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Legally Speaking


Issue: August, 2009
Author: Mary Angell

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Lending a Helping "Hand"

There’s a saying that old attorneys never die; they just lose their appeal. The Wyoming State Bar doesn’t agree.

“I don’t think they lose their appeal,” said Pat Hand, retired Douglas attorney. “They just have to volunteer.”

Hand, 73, graduated from the University of Wyoming in 1963 and practiced law in Douglas for 40 years, handling mostly contracts and ranching and mineral cases. He served as legal counsel for the Converse County School District for 27 years, and his clients included generations of families.

He retired in 2003 and he and Karen, his wife of 52 years, moved to Cheyenne two years ago to be closer to family.

A 46-year member of the Wyoming State Bar, Hand now volunteers at the Bar office.

“There are a lot of seniors who are not dottering,” he said. “You have to retire in your 70s, but a lot of people still have a lot to share and give.”

Though Hand helps out in the office as needed, even filling in for the receptionist occasionally, his primary focus is on recruiting other retired attorneys to assist with the provision of legal services in the state. The new approach will not only give retired lawyers an opportunity to continue their contributions to the legal profession, but also bolster the quality of legal services available to Wyoming residents.

Hand and Bar Executive Director Sleeter Dover are forming an ad hoc task force to brainstorm ways to enlist retired lawyers to improve the state’s pro bono and pro se services. The task force will make its recommendations to the Wyoming Access to Justice Commission.

Dover said it became clear to him right away that the need for legal services for low income and indigent residents far exceeds the availability of attorneys who are able to provide them.

“Retired attorneys still have skills and knowledge of the law. What if we were able to enlist attorneys to act as initial screeners for folks who come in need of assistance?” he said. “If retired volunteer attorneys can prepare the case so it’s ready to go to court, and then get active attorneys to actually make the court appearance, it would save time.”

Because many rural areas of Wyoming don’t have legal services, the Bar offers a referral program. Hand has fielded many referral calls, sometimes as many as 30 per day, a number that surprised him.

Hand started volunteering for the Bar in part because he and Dover know each other from having worked together years ago; Dover was the director of the Wyoming Department of Transportation while Hand served on the Wyoming Transportation Commission.

“Pat and I go way back,” said Dover. “When I became executive director of the Bar, he came by to visit. He indicated that if there were something he could do, he would be more than happy to do it. I said I would keep that in mind. Once it became clear we were going to need assistance with the pro bono program, he made the mistake of showing up here again. I broached the subject with Pat, and he seemed pretty excited about it.”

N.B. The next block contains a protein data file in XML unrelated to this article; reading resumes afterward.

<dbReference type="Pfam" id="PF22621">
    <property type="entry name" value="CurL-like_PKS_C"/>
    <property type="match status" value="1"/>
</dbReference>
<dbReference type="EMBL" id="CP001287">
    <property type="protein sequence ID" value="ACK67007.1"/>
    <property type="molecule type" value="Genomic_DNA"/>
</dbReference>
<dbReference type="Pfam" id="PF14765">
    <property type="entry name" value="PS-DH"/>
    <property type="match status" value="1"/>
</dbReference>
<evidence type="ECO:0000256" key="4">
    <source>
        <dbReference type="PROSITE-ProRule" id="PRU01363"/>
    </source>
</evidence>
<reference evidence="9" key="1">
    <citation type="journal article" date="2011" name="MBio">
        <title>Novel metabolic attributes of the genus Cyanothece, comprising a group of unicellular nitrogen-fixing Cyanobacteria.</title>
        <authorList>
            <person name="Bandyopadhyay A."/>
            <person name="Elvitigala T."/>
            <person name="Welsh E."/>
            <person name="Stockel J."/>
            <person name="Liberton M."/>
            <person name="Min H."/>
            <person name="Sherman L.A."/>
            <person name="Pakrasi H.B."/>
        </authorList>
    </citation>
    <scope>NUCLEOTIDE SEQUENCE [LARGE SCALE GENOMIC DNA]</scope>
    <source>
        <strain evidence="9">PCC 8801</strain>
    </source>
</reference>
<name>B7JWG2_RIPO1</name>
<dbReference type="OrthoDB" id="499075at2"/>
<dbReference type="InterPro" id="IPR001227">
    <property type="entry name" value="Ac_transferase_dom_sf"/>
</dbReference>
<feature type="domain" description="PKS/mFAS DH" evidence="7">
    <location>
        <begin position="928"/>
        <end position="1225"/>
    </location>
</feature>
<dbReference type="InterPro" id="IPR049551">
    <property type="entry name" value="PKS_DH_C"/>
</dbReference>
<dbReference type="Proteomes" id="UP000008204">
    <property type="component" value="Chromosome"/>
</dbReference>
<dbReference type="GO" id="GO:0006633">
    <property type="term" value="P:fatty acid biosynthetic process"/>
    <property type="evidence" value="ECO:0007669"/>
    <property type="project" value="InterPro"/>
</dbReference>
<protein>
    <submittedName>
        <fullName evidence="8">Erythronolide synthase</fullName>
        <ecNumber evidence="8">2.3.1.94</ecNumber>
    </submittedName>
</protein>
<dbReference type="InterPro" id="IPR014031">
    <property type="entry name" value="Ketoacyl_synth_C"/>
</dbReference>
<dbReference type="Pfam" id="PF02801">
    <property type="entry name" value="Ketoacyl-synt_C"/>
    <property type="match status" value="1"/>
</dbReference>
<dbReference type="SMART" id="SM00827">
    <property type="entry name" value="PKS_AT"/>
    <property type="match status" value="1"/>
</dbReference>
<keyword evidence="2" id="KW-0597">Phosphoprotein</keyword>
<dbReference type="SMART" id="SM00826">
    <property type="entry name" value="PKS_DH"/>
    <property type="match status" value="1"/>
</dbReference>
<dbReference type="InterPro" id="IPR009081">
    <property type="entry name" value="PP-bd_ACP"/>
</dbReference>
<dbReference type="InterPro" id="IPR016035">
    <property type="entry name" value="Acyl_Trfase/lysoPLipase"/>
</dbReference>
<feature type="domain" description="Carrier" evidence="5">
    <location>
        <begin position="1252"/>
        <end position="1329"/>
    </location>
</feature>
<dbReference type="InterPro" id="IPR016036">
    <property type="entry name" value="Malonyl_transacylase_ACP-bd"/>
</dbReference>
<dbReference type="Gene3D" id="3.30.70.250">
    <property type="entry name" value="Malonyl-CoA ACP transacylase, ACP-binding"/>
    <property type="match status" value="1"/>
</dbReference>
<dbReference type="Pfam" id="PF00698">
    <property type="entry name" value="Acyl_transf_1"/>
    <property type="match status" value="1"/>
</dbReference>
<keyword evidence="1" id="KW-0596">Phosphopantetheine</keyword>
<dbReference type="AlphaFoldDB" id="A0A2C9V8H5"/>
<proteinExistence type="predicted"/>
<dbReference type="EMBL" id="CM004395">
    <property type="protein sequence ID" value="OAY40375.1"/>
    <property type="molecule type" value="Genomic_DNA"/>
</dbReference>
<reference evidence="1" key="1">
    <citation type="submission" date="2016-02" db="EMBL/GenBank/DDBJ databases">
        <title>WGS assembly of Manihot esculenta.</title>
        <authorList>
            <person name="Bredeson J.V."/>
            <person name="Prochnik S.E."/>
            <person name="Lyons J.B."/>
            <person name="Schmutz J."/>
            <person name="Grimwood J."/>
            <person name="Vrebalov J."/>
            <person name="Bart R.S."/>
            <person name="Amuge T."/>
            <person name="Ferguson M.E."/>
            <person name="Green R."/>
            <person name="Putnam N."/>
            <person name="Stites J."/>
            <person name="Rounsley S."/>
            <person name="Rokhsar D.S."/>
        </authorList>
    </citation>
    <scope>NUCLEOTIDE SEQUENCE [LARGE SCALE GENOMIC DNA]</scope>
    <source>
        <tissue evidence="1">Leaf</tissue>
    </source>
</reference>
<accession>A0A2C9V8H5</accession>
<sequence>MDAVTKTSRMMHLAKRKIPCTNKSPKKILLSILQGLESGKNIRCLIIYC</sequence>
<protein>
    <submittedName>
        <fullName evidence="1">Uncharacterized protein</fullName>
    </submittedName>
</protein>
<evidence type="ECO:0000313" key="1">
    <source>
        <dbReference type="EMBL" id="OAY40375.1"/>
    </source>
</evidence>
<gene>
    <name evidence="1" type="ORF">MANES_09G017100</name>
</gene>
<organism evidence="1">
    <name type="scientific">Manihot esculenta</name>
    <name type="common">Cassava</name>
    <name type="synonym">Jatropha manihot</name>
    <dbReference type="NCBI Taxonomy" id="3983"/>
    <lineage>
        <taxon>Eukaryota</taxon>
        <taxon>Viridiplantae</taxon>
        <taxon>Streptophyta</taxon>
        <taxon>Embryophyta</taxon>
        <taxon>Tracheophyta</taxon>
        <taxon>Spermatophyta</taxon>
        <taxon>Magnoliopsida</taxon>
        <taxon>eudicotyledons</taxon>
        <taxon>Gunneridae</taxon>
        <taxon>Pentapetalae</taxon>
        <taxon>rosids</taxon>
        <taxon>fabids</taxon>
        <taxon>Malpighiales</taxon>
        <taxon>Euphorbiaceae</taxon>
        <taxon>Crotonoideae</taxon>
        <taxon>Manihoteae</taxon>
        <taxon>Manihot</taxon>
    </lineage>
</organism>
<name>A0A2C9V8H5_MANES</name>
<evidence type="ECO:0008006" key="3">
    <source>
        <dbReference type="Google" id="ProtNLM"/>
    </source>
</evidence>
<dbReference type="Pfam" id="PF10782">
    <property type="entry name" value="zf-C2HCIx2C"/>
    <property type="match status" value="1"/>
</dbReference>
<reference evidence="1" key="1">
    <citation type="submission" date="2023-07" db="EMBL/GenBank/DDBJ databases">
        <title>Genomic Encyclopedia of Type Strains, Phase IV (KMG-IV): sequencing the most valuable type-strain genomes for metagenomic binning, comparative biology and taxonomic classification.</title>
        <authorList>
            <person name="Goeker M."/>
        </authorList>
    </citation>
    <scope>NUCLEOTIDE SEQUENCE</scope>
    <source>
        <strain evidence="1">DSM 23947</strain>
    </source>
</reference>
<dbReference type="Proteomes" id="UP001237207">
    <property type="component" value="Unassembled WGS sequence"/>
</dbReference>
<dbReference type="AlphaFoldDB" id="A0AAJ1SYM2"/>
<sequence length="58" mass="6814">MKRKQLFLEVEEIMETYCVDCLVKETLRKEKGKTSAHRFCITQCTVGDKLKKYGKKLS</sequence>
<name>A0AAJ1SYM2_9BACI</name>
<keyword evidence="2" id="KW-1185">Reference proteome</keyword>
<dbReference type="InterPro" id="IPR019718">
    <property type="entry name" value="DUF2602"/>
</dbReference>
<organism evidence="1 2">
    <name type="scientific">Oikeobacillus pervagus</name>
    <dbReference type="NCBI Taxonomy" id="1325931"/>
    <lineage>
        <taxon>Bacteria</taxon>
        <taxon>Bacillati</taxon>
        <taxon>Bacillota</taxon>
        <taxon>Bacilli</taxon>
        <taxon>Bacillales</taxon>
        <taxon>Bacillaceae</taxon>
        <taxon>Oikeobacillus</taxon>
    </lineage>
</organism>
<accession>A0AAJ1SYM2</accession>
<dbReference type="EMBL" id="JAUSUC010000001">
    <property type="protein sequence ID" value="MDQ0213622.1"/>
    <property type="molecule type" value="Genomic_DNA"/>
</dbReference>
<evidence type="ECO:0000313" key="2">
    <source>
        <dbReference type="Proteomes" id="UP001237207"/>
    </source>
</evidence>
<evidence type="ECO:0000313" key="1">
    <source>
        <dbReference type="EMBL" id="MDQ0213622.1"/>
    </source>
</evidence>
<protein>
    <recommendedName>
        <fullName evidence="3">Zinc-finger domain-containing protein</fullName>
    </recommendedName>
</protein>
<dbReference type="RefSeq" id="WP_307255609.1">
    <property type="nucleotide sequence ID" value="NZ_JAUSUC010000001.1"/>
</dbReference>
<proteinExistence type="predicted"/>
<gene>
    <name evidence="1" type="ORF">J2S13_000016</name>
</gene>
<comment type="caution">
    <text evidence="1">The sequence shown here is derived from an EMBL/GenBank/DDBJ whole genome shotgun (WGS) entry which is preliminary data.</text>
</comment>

Hand and Dover have begun contacting the nearly 100 retiring Wyoming State Bar members and outlining their plans for senior volunteers.

The Bar may also enlist volunteer retired attorneys to help revise the state’s pro se packets and make them more comprehensible for the public.

“People can’t figure out how to get the forms,” Dover said. “And we want to look at the pro se packets and see if they can be improved and simplified, made easier to understand.”

Retired attorneys can also share their knowledge and experience with those newer to the profession through the Bar’s mentoring program.

“The mentoring program is a great thing,” Hand said. “When I started in 1963, if a lawyer had a drinking problem or got into trouble with a client due to something even as minor as failing to copy a letter to a client or failing to return a phone call, the Bar would call itself ‘the fire brigade’ and senior members would offer advice.”

Now the Bar matches volunteer mentors with attorneys who are eager to benefit from their wisdom.

Retired lawyers can also speak to junior and senior high school classes or address students at Law Day or Boys and Girls State to promote the Bar and educate the younger generation on the judicial process. Publicity like this enhances the image of the Bar, Hand said.

“We get all this flack, but lawyers stand between the people and tyranny,” said Hand. “Besides, they have great stories. We all have a mountain of them.”

The idea of recruiting retired lawyers as volunteers follows the concept of the American Bar Association’s Commission on the Second Season of Service, Dover said. The ABA recognizes that the Baby Boomer generation, now reaching retirement age, may not be ready to give up law entirely and can meet a number of needs within the legal profession.

“Human beings want to be needed; they want to be useful,” Hand said. “We seniors may have limitations, but most want to be useful if you just give them a chance.”

Volunteering for the Bar helped stimulate his mind again, he said.

“I was getting a little cobwebbed. Karen likes the fact that I come home now and talk about things rather than watching TV,” said Hand. “I love the law. I loved serving people, helping people. That’s why I’m doing what I’m doing now.”

Mary Angell is a freelance writer from Cheyenne, Wyoming, and a frequent contributor to the Wyoming Lawyer.

Copyright © 2009 – Wyoming State Bar